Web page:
Medium-term interest rates are climbing, potentially eliminating what had been a great benefit for the truck buyer – low interest rates.

During the late 1990s, many lenders rolled out their welcome mats to carriers as new equipment sales soared. In 2001 and 2002, many lenders were forced to cut their losses and abandon the industry. What a difference a couple of years can make.

“What really hurt lenders was pre-9/11,” says Steve Parker, vice president of commercial finance for Transportation Alliance Bank, a subsidiary of Flying J that provides financial products and services to the trucking industry. An oversupply of fleet-spec’d trucks that entered the resale market in 2001 and 2002 drove down equipment values and turned the balance sheets of many carriers upside down, Parker says.

Repossessions were already growing by the time terrorists attacked the United States on Sept. 11, 2001, but the shock to the economy meant there would be no quick return to the high demand of the late 1990s. With a glut of late-model used equipment looking to be a chronic problem, many lenders left the trucking market, and credit became even tighter.

Much of the used-truck surplus was swept up by the demand for late-model trucks driven by the October 2002 switchover to lower-emissions engines. And last fall, the industry started to see a sustainable economic recovery, says Dean Clark, managing director and head of transportation for CitiCapital.

So now, low-mileage used trucks are scarce, interest rates remain low and many lenders have once again entered the trucking industry. Many carriers had no choice but to renew their fleets to avoid mounting maintenance costs. In 2004, new-truck sales are better than at any point since the late 90s, Parker notes. But while debt financing is strong, experts say equipment leasing could enjoy a banner year due to lingering concerns over 2007 technology and tax benefits that could soon disappear.

The price is right
An upsurge in the demand for used trucks plays a large factor in the improved credit strength of carriers today, and is one reason why more lenders have returned to the market. The increase in used truck prices comes as no surprise when considering the limited number of trucks produced in 2001 through 2003 was less than the trucks needed for fleets’ replacement cycles in 2004, Clark says. In addition, the growing backlog of new equipment orders has increased the demand for used equipment.

“The scarcity of low mileage, premium used trucks has forced the market perception of a low-mileage used truck to increase from less than 300,000 miles to less than 500,000,” says Tim Henebry, president of Paccar Financial Corp. Higher used equipment values translate to lower payments on new equipment purchases for carriers who are planning to trade-in equipment for new purchases in 2004.

“We have seen an improvement of trade values this year,” says John Pope, chief executive officer of Cargo Transporters, a 400-truck carrier based in Claremont, N.C. “There seems to be an increasing appetite for good, used equipment. It has been reflected in the numbers we have received from our local dealer on trades.”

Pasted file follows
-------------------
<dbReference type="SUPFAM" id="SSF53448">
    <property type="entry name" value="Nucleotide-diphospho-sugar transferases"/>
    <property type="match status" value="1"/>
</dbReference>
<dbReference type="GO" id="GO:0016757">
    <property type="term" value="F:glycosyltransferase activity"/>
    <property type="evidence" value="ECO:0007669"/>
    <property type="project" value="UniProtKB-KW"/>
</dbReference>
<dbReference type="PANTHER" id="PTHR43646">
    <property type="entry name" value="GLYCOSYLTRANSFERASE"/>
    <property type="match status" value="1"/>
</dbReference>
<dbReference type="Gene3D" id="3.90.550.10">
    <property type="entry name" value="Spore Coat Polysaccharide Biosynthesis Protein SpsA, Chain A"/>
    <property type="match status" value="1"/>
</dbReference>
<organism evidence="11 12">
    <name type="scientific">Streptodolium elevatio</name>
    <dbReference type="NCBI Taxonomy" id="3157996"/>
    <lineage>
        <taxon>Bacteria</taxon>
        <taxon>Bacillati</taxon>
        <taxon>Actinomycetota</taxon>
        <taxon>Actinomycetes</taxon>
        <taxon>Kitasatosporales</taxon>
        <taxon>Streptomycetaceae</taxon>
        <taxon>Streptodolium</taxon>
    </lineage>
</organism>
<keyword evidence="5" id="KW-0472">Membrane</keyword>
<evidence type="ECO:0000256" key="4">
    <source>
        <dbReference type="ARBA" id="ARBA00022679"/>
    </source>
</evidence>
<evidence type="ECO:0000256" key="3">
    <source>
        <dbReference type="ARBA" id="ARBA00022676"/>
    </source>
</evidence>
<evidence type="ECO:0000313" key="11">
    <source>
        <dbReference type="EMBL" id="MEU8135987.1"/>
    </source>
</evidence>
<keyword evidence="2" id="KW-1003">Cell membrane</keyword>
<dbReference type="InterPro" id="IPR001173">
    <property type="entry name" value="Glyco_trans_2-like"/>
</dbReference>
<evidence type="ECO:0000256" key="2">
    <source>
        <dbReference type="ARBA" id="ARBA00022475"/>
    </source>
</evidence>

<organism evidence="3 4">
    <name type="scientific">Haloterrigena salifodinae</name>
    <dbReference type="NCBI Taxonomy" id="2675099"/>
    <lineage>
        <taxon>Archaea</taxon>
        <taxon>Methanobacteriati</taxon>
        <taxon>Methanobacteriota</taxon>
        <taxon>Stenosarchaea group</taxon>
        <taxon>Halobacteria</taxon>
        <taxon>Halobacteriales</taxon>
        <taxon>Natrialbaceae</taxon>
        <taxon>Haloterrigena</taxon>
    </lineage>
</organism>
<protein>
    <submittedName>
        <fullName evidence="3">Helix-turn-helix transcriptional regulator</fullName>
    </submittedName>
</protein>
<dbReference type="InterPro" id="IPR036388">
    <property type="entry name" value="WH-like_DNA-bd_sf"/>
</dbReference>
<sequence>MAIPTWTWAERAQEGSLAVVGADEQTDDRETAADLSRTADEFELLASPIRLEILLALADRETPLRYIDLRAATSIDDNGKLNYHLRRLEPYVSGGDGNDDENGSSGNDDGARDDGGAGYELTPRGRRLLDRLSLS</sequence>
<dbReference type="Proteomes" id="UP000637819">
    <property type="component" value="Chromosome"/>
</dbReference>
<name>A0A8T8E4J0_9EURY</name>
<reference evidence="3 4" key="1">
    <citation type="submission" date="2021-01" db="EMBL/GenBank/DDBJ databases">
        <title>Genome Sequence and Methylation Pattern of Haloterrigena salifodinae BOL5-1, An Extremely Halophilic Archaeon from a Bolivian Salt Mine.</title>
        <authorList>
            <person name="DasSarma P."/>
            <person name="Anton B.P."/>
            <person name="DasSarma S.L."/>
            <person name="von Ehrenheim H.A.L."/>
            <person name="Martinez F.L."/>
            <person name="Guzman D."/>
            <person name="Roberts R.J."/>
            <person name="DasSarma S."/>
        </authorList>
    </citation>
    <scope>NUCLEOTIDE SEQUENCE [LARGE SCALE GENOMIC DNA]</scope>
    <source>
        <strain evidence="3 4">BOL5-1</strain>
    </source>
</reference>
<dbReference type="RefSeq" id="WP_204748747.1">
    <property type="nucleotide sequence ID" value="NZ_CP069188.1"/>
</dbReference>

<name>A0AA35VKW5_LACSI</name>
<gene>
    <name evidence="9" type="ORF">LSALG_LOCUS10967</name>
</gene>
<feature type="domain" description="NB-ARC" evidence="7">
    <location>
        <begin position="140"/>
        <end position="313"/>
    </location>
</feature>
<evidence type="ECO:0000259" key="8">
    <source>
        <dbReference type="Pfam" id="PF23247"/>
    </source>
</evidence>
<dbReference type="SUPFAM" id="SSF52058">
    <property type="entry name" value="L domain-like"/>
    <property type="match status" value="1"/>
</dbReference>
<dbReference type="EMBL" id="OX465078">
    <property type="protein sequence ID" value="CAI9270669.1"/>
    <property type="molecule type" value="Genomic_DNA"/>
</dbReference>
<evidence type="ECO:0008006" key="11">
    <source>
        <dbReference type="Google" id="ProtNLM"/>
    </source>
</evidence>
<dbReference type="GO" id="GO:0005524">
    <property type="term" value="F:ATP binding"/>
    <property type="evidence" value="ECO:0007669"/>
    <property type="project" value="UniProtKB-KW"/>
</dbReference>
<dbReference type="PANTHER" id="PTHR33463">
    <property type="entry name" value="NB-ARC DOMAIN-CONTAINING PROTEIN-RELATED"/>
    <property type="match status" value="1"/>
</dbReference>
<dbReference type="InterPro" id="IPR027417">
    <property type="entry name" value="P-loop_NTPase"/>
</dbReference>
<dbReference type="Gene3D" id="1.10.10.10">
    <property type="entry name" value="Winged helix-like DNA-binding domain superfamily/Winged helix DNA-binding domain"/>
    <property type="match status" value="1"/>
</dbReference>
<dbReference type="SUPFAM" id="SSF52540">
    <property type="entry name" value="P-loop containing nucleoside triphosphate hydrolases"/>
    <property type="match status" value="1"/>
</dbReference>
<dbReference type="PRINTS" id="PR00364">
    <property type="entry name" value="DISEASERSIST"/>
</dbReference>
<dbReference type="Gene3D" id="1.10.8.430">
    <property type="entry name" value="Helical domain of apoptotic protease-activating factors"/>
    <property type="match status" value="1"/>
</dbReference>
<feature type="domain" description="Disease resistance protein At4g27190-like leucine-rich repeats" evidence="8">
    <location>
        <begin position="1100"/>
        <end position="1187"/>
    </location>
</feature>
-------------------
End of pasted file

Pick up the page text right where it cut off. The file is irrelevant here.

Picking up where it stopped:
“The current market for used trucks and availability of finance sources is a double plus for our industry,” Henebry says. “Used truck customers can take advantage of current market conditions to get into new trucks more easily. which makes it an excellent time for those with existing trucks to trade up to new trucks.”

With trade-in values high, it’s no coincidence that 2004 is on pace to be the best new-truck sales year since the late ’90s. The large number of trucks ordered this year is not just because of favorable trade-ins, however. Fleets appear to be timing their trade cycles with 2007 in mind.

“One only has to look at the orders received by the truck OEMs in the first four months of 2004,” says Walter Mascherin, chief operating officer of Volvo Commercial Finance. “Well over 120,000 orders have been placed with the OEMs which would indicate that most carriers are timing their equipment buying with the introduction of the EPA regulations that come into effect in 2007.”

Loan or lease?
Because of good trade-in values and the low interest rates available today, debt financing may appear to be the best way to add or replace equipment in 2004. CitiCapital’s Clark, for example, says that interest rates are lower now than he’s seen in his 25 years in the transportation industry. Even carriers who have not added equipment or replaced equipment in the past year or so are taking advantage of low interest rates to refinance existing debt, Parker says.

In addition to low interest rates, another incentive for carriers to finance their equipment purchases is the “bonus depreciation” tax benefit that started in 2001. This law allows carriers to take an additional 50 percent of the first year’s depreciation. The additional depreciation benefit allowed the owner of a new vehicle to write-off either 60 percent or 67 percent of the asset’s cost in the first year, Henebry says.

For carriers planning to make a healthy profit in 2004, this depreciation law can be a big deciding factor in whether to buy or lease new equipment.

“Our financing package this year was that of traditional borrowing because of a need for the depreciation,” says Cargo Transporter’s John Pope.

Another incentive to finance equipment may come in special deals offered by truck manufacturers’ financing companies. In April, for example, International Finance Group, the financing arm of International Truck and Engine Corp., concluded a program that offered customers a down payment of up to $2,000 per truck if they financed the purchase with International. “It’s fairly uncommon for us to not have a special,” says Tom Guse, vice president of marketing for International Finance Group.